Do you have the world's shortest layover in London- but cling to big travel dreams?
I have a good friend who we'll refer to as Graeme (because that is in fact his name!) who recently did just that. He had the briefest of layovers in London while on route to another European city. A layover so short that we even pondered if it was worth his time to leave the airport at all! In general, I rarely recommend layovers where you have less than 4 hours of leisure time but such sensible practicalities are lost on a wild soul like Graeme, who was determined to see London for the very first time.
And now Graeme isn't the only traveler I know who's embracing a lickity-split layover in London - my friend Valerie is considering it too! So if Graeme and Val sounds just like you and you have a devil-may-care approach to layovers - or if you simply have extremely limited free time to see the city on a business trip - here's what you can do in London when you have just three hours, plus a few options to extend your day if you have five to six hours.
Classic London in Three Hours. Yes, THREE!
(This itinerary assumes you'll be traveling to and from London Heathrow airport. We're talking 3 or more hours of leisure time, not just 3 hours between flights. You have to take into account your time getting to and from the airport, clearing customs, checking back in, and so on. Before diving into any layover make sure you have your logistical ducks in a row. Research your transportation options, double check your flight times, and come up with a solid plan for your luggage. You can read more about our layover 101 tips here.)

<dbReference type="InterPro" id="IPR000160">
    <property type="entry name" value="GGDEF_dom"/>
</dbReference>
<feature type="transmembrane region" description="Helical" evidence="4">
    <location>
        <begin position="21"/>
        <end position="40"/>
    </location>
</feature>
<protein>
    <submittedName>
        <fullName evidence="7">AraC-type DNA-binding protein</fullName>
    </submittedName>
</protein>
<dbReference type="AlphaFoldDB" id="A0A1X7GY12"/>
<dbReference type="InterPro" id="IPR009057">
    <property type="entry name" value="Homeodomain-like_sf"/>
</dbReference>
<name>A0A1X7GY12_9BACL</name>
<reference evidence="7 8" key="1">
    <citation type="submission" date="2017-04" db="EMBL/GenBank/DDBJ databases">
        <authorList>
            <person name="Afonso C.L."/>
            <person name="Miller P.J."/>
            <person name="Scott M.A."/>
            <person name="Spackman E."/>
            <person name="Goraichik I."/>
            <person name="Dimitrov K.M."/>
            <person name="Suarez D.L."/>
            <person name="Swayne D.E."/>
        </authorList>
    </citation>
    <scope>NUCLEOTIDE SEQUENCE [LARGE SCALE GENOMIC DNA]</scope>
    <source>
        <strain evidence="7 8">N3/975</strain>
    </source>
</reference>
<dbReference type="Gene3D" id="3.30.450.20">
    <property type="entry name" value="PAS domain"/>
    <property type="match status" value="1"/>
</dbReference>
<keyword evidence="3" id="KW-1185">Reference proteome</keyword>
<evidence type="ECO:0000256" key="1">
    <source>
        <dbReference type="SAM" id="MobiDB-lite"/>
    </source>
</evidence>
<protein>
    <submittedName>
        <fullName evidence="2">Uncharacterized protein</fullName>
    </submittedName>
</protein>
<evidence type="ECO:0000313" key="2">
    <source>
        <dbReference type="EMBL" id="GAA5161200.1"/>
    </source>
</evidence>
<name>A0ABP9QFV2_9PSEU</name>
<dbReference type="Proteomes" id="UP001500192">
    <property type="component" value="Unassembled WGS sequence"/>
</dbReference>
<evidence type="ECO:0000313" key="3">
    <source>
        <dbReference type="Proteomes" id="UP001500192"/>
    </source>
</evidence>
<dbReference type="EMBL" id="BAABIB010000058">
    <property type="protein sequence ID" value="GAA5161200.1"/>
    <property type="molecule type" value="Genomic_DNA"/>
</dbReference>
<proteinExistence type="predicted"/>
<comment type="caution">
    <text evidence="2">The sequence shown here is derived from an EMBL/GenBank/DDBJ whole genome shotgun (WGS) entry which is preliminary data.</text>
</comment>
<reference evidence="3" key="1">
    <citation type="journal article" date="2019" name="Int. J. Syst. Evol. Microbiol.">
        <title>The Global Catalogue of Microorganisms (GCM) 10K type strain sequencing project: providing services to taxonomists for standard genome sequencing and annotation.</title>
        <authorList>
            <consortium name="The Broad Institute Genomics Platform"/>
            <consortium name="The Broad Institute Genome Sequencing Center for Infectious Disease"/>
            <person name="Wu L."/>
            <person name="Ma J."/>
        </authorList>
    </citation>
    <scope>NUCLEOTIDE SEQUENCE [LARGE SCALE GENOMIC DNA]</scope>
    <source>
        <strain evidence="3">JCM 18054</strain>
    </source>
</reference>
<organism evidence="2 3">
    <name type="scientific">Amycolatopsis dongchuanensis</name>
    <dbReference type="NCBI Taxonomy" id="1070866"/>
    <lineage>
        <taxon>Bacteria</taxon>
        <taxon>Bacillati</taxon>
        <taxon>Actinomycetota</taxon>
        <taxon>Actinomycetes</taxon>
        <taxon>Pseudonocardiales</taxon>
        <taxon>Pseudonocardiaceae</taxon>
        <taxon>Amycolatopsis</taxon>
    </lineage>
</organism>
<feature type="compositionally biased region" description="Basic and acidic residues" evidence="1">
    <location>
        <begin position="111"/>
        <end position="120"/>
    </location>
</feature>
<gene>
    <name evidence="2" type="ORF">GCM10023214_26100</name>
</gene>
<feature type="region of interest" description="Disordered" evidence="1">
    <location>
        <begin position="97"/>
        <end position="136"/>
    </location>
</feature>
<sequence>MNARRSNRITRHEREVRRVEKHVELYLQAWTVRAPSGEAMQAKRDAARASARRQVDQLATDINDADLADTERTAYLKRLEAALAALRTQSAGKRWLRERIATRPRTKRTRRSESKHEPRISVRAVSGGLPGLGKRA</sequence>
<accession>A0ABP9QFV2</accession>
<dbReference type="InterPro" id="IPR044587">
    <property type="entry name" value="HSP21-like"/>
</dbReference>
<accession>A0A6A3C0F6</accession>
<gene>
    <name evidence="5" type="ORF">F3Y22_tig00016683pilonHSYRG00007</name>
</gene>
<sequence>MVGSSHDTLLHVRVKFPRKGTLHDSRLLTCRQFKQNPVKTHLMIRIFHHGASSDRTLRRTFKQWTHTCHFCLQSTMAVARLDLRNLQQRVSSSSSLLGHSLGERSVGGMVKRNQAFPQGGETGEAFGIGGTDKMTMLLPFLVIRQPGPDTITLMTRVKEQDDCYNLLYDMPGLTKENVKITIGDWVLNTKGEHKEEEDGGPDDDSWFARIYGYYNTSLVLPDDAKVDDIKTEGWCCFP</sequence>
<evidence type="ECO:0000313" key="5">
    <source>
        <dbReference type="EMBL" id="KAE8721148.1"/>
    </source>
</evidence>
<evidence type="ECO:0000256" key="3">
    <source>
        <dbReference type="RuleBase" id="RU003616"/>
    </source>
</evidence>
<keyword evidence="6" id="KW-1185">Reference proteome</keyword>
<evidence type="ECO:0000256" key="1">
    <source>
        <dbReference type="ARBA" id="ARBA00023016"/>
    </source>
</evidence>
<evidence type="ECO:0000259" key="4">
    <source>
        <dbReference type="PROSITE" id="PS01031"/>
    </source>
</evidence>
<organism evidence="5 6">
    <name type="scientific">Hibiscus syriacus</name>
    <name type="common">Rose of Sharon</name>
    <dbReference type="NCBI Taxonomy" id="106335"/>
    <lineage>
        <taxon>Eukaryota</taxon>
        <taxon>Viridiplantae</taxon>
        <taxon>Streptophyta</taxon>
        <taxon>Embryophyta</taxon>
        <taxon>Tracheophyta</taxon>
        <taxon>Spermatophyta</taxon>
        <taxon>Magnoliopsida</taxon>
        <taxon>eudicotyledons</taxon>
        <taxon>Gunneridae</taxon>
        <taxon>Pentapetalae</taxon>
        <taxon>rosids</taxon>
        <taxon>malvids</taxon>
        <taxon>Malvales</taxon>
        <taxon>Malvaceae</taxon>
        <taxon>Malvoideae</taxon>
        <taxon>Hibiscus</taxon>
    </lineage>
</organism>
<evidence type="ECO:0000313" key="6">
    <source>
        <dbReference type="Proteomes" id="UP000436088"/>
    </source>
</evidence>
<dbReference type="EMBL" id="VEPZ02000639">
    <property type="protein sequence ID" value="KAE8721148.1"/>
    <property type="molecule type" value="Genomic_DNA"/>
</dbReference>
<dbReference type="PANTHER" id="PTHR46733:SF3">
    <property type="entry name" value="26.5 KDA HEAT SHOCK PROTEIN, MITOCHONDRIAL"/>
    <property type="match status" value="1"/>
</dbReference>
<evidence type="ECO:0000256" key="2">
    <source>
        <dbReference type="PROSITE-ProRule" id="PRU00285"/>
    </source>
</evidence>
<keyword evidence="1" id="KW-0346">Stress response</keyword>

Take the subway (the "tube") from Heathrow airport directly to Green Park station. If you're lucky and the timing works out, you might just be able to see theChanging of the Guard at nearby Buckingham Palace. The music begins at 11:15 and the event itself at 11:30 (every other day, daily in high season, full schedule here). If you're going to miss it, take heart. You'll get a much better look at the palace when it's not taking place.
(Got tons of time? Grab a hotel. One of our favourite places to stay is the nearby The Rubens At The Palace, just steps from Buckingham Palace. It is very posh, very English, and the perfect place to splurge on a proper high tea or a full English breakfast. We loved staying here.)
Time: 15 minutes without the changing of the guard, 30 minutes for the guard.
From Buckingham Palace, take a leisurely stroll along Birdcage Walk and head towards Westminster Abbey and Big Ben. You'll enjoy St. James's Park on the left and the Flanders War Memorial, Guards' Museum, and Guards' Chapel on your right.
When you arrive at Big Ben, give yourself some time to walk around the area. This is a great spot to get all your classic London shots - of the clock tower, of the Parliament buildings, of the river, of the red buses. There are also many interesting statues, as well as historical plaques on nearly every building. Welcome to London!
(Got tons of time? The Houses of Parliament Gift Shop, at 12 Bridge St, is the perfect place for souvenirs. History and politics buffs will love their books and unique themed gifts, but you can also pick up classic gifts like teddy bears, pens, English tea, and milk chocolate in the shape of Big Ben. All things considered, the prices are very reasonable).